Georgia clergy just delivered 500 signatures of faith leaders and 40 boxes of names from around the world — calling for a stop to tonight’s execution of Kelly Gissendaner. And there are more than 55,000 folks on the Groundswell petition that launched just yesterday, and more than 1,000 new names are coming in every hour.
But some suggest it is like speaking into thin air — that there is no chance the governor or the Georgia Board of Pardons and Parole will listen. After all, Georgia has already executed two people this year, more than any state other than Texas.
But there’s a Georgia case that would suggest otherwise, that all this may not be in vain — that of Billy Moore.
After 17 years on death row for a murder he openly confessed to doing, Billy Moore’s execution was stopped — by a groundswell of support from faith leaders (including Mother Teresa), people of conscience, and even the victim’s family. And it was the Georgia Board of Pardons and Parole that stopped his imminent execution. In fact, they eventually decided his rehabilitation was so complete and compelling that he was eligible for parole a year later.
So thousands of Georgia citizens and folks around the world are hopeful. Tonight there is an opportunity — not to be “soft on crime” or to ignore wrongdoing, but to bear witness that redemption is possible. Tonight Georgia leaders have a chance to recognize that people can be healed, rehabilitated, restored — and that they do not have to be forever held hostage and defined by the worst decision they made.
Like Billy Moore, Kelly Gissendaner is the quintessential story of a life converted, transformed, saved by faith in Jesus. Not only is she a Christian, she is now a pastor — just like Billy Moore.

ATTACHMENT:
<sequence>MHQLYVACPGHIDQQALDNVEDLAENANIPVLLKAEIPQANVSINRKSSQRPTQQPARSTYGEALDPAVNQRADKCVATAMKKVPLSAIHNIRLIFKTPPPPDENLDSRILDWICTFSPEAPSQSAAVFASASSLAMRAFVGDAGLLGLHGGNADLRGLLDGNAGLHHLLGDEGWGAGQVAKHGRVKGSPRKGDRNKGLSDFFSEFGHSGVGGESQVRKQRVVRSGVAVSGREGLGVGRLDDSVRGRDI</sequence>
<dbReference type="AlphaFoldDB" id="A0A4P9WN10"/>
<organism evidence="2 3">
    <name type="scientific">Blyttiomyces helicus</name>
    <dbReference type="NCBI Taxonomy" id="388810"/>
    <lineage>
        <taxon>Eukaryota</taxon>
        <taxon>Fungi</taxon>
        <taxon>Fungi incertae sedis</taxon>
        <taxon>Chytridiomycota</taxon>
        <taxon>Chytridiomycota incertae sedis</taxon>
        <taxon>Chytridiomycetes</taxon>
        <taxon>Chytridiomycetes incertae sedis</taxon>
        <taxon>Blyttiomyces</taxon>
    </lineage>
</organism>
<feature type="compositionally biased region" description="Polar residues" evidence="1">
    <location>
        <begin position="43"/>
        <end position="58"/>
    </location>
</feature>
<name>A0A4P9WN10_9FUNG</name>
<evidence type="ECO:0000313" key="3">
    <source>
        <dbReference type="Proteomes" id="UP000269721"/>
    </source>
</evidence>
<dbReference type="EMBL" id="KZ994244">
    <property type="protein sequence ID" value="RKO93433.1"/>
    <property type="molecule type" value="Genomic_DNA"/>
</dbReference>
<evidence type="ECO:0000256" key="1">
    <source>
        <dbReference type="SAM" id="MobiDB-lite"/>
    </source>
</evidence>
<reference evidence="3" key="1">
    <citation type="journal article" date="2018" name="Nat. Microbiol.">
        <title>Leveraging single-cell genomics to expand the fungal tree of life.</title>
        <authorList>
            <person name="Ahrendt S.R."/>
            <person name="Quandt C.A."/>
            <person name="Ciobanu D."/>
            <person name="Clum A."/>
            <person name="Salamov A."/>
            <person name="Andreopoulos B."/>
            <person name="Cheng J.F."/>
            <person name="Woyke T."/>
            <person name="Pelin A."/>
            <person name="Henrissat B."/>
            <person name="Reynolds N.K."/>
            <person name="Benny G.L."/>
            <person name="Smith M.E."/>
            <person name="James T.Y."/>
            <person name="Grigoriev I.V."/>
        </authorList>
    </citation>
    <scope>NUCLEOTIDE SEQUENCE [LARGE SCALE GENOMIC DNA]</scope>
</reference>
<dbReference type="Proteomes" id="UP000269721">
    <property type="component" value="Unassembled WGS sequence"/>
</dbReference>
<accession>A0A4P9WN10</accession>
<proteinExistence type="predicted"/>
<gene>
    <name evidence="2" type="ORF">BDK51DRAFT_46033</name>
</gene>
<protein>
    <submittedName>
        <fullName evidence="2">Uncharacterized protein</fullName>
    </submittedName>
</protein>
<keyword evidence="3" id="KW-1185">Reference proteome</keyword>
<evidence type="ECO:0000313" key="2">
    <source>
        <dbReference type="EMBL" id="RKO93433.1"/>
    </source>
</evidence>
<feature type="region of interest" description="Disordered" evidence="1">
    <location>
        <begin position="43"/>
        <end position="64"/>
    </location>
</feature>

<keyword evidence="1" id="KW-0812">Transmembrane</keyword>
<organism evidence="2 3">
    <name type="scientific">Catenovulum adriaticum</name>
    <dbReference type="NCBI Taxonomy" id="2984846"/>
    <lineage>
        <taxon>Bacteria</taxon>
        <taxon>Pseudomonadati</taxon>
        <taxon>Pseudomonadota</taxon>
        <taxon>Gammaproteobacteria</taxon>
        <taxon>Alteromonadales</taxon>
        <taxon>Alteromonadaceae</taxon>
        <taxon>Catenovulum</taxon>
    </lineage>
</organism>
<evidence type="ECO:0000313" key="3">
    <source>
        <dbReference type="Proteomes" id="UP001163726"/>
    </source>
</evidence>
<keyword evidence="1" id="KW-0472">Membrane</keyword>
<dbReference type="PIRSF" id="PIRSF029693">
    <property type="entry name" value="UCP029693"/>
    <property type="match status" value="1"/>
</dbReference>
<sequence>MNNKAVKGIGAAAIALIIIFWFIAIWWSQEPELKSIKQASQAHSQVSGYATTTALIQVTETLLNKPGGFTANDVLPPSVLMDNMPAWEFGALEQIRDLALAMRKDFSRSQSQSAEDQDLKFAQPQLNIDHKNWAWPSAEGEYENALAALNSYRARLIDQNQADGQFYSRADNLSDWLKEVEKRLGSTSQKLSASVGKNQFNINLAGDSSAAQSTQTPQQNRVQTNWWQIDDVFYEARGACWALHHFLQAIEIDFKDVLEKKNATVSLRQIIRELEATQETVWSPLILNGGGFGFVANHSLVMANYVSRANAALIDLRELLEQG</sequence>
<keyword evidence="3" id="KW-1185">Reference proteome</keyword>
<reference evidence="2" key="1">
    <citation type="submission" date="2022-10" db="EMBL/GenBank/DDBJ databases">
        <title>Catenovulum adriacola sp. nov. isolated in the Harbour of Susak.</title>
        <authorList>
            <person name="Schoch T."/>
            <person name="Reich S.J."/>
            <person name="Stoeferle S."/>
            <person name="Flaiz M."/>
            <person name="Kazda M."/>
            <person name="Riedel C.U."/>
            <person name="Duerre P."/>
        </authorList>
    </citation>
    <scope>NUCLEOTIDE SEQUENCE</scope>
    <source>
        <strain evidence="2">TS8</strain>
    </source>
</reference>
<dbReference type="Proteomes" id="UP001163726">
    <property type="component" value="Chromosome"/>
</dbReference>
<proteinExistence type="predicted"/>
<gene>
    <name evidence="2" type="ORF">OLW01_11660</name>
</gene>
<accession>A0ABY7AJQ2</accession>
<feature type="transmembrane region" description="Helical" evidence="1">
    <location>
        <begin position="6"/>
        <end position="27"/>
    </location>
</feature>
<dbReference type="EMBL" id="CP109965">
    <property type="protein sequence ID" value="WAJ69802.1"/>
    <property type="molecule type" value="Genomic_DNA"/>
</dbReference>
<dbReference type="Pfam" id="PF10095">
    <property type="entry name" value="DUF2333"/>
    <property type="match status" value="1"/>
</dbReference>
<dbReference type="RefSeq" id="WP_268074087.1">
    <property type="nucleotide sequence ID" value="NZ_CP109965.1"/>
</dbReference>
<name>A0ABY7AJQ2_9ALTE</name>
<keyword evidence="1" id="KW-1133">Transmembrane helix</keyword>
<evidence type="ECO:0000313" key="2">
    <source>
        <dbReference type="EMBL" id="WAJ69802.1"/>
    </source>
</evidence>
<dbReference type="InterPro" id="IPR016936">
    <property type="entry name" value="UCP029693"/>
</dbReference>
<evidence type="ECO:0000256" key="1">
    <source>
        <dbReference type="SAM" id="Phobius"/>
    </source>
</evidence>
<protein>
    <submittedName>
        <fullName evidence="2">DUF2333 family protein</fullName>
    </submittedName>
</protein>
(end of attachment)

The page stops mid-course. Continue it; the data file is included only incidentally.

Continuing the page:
And her life is a sermon, a much-needed sermon in the heart of the Bible belt. The message is this — God so loved the world, that Christ came, not to condemn to the world but to save us (John 3:16).
We were worth saving. And Kelly certainly was not saved in order to be executed — she was saved so that her life can be a witness of God’s love and grace.
We are wounded healers. Those who have made terrible choices, just like Billy Moore and Kelly Gissendaner, often become some of the most credible voices in the world of the power of God to redeem sinners.
That is the truth of the Gospel — no one is beyond redemption. If we don’t believe that, half of the Bible is discredited, because it was written by folks who committed murder — Moses, David, Saul of Tarsus. The Bible would be much shorter without grace. But thank God we have people like them, like Kelly, like you and me who remind us that the Good News is that God’s grace is bigger than our sins.
The Gospel of Kelly Gissendaner is still being written. I hope and I pray, along with hundreds of thousands of others around the world, that the Gospel of Kelly is not cut short tonight by the state of Georgia.
Shane Claiborne is a Red Letter Christian and a founding partner of The Simple Way community, a radical faith community that lives among and serves the homeless in the Kensington neighborhood of Philadelphia. He is the co-author, with Chris Haw, of Jesus for President.